CTCLs are generally incurable with conventional therapies. In particular, advanced mycosis fungoides (MF), Sézary syndrome (SS) and gamma delta varieties of CTCL have poor survival rates and are often refractory to traditional chemotherapy. Allogeneic SCT may provide a GVL effect and improve outcomes for these patients.
A retrospective analysis was performed at the University of Pennsylvania to identify all patients with CTCL who underwent allogeneic transplantation. 12 patients were identified who were transplanted between 2004 to 2010. A chart review was performed to obtain data about demographics, diagnosis, staging, treatment, transplantation and outcomes.
Median age at diagnosis was 49 yrs and M:F ratio was 5:7. Prior to transplantation, 4 had MF (stages IIB, IIIB, IVA1, IVB; 2 with nodal transformation), 4 had SS (one stage IVA1, three IVA2; 1 with nodal transformation), and 3 had gamma delta T-cell lymphoma (all T3b). Median time from diagnosis to transplantation was 3.3 yrs (range 0.5@02b97 yrs). Patients had received a median of 8 non-chemotherapy, and 2 chemotherapy-based treatment modalities before being transplanted. Only 3 patients were in complete remission (CR) at the time of conditioning and 9 had evidence of active disease. Reduced intensity conditioning (RIC) was used in 10 cases (Flu/Bu, Flu/Cy or Flu/Mel), and conventional myeloablative conditioning (Cy/TBI) was used in 2. GVHD prophylaxis consisted of calcineurin inhibitor and methotrexate in all patients.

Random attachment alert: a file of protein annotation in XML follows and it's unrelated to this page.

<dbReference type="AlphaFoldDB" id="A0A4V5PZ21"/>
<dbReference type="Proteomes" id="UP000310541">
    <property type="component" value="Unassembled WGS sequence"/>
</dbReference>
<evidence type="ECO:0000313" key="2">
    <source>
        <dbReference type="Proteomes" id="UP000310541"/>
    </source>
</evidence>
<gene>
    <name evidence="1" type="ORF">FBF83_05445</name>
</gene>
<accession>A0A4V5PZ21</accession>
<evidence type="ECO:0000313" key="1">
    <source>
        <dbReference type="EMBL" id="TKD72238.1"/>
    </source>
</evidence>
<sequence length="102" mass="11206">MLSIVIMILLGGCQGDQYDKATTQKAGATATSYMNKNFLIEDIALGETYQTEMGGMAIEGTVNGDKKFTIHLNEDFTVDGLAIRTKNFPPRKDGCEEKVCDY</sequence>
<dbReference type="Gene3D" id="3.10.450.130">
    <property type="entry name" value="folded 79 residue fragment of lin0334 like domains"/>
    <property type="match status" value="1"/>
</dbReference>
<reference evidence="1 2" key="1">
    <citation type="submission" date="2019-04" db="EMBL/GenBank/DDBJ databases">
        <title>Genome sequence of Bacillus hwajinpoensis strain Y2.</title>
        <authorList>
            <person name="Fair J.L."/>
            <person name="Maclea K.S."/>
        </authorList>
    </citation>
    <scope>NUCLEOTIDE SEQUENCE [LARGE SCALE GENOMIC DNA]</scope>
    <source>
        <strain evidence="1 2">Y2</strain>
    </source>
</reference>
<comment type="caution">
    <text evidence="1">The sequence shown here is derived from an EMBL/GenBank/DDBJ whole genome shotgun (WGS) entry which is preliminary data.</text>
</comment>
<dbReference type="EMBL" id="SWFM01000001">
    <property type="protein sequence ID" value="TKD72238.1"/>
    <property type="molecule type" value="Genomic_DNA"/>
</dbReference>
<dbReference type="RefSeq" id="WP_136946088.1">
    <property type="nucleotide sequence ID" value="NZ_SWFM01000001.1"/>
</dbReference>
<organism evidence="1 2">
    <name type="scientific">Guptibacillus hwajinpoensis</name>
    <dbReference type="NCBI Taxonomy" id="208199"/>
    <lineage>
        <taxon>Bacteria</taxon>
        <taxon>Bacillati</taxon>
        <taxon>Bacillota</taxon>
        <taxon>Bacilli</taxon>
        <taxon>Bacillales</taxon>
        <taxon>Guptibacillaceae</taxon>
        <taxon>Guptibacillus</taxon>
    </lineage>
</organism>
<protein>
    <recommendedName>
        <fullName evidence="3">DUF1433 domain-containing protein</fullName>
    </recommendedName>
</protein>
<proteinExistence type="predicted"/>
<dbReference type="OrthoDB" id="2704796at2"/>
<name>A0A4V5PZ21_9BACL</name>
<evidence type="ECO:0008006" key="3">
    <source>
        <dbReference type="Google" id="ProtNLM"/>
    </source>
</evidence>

The median follow up for all pts is 6.6 months (range 1.4 to 37.1 months) and 11.2 months for surviving patients. All patients engrafted with an ANC >500 a median 13 days after SCT. Median donor chimerism at day 100 after SCT in 10 evaluable pts was 97%. 7 of 12 patients developed acute GVHD, 4 of whom had grade 3 GVHD.
Two patients died within the first 100 days, from sepsis with active disease. At day 100, 7 of 10 evaluable patients were in CR, with an additional patient achieving CR shortly after; therefore transplant induced and maintained CR in 6 pts with active disease. 3 patients relapsed after achieving CR a median of 11.4 months (range 5.3–13.0 months) after SCT. 2 patients never achieved CR, and progressed within a month of transplantation. The median PFS for all pts was 31 wks, and 1 yr and 2 yr PFS were 48% and 32% without an obvious plateau. 2 year OS was 53% (Figure 1). Median OS is not reached.
6 patients have died from progression (5) and GVHD (1), 5 remain in CR and 1 is alive with active disease.
RIC SCT can provide long-term disease control in patients with advanced CTCL otherwise refractory to immunotherapy and chemotherapy. Given the limited TRM, consideration for earlier transplant should be given. Larger retrospective and ideally prospective studies will further define the role of allogeneic SCT in this disease.
Rook:Therakos: Speakers Bureau; HY Biopharma: Consultancy. Kim:TenX: Research Funding; Biocryst: Research Funding; Genmab: Research Funding; Glouchester: Research Funding; Celgene: Research Funding; Eisai: Consultancy.
Asterisk with author names denotes non-ASH members.